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Serotonin (5-hydroxytryptamine), is a monomer biogenic amine neurotransmitter that is a product of tryptophan metabolism. The majority of serotonin which is present in humans is located in the enterochromaffin cells of the digestive tract (gastrointestinal tract), here it is responsible for regulating movement of the gut. The remainder of the body’s serotonin is synthesized by serotonergic neurons within the central nervous system, these are known to have a number of different functions such as regulating sleep, appetite and mood. Serotonin is also found to have some cognitive functions, such as learning and memory. The modulation of serotonin at synapses junction are thought to be a major action of many classes of pharmacological antidepressants.
Serotonin is mainly metabolised to 5-HIAA and this is chiefly carried out by the liver. Metabolism involves an initial oxidation step by monoamine oxidase in order to form the corresponding aldehyde. This is then followed by oxidation of aldehyde dehydrogenase to 5-HIAA, the indole acetic acid derivative. The latter is predominately excreted by the kidneys.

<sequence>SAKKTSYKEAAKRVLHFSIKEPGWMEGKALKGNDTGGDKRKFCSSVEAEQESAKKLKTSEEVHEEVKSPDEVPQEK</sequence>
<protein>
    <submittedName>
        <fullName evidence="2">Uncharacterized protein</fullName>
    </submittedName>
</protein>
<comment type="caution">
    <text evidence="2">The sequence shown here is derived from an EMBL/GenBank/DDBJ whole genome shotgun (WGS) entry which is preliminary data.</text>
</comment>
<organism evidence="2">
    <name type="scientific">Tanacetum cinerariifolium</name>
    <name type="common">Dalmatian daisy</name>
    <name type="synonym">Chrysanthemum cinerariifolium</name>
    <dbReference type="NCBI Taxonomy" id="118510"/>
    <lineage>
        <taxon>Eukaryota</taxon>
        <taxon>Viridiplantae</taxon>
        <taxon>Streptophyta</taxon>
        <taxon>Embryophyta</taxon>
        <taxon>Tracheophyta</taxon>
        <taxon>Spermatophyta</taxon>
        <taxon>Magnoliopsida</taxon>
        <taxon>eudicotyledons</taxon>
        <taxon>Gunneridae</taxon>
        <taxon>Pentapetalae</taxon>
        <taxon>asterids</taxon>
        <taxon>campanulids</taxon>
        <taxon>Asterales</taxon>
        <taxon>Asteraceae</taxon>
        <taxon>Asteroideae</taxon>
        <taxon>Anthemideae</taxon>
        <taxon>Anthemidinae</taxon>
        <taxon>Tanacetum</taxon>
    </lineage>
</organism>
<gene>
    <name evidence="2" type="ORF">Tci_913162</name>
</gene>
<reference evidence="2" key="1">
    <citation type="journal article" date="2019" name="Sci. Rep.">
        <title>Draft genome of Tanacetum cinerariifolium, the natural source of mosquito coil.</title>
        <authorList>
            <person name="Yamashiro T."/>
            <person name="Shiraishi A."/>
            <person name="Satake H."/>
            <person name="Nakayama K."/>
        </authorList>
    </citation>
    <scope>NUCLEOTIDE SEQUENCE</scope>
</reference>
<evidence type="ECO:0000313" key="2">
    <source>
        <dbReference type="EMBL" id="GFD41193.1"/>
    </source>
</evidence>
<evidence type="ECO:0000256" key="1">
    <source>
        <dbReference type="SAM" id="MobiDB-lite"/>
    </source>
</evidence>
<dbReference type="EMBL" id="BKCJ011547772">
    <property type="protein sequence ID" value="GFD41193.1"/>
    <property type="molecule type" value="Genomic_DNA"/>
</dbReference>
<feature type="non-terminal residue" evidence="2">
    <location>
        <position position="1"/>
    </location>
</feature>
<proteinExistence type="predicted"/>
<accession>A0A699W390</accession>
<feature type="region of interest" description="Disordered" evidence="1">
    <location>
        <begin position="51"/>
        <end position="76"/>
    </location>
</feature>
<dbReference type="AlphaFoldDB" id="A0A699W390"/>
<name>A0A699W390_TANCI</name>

Serotonin is generally an example of an inhibitory neurotransmitter and medications that are used to increase the availability and uptake of serotonin are vital in treating depression. Serotonin can also be taken up by platelets, which are able to store this hormone. When the platelets attach to a blood clot, this triggers the release serotonin which is vital in acting as a vasoconstrictor and a clotting factor to promote healing.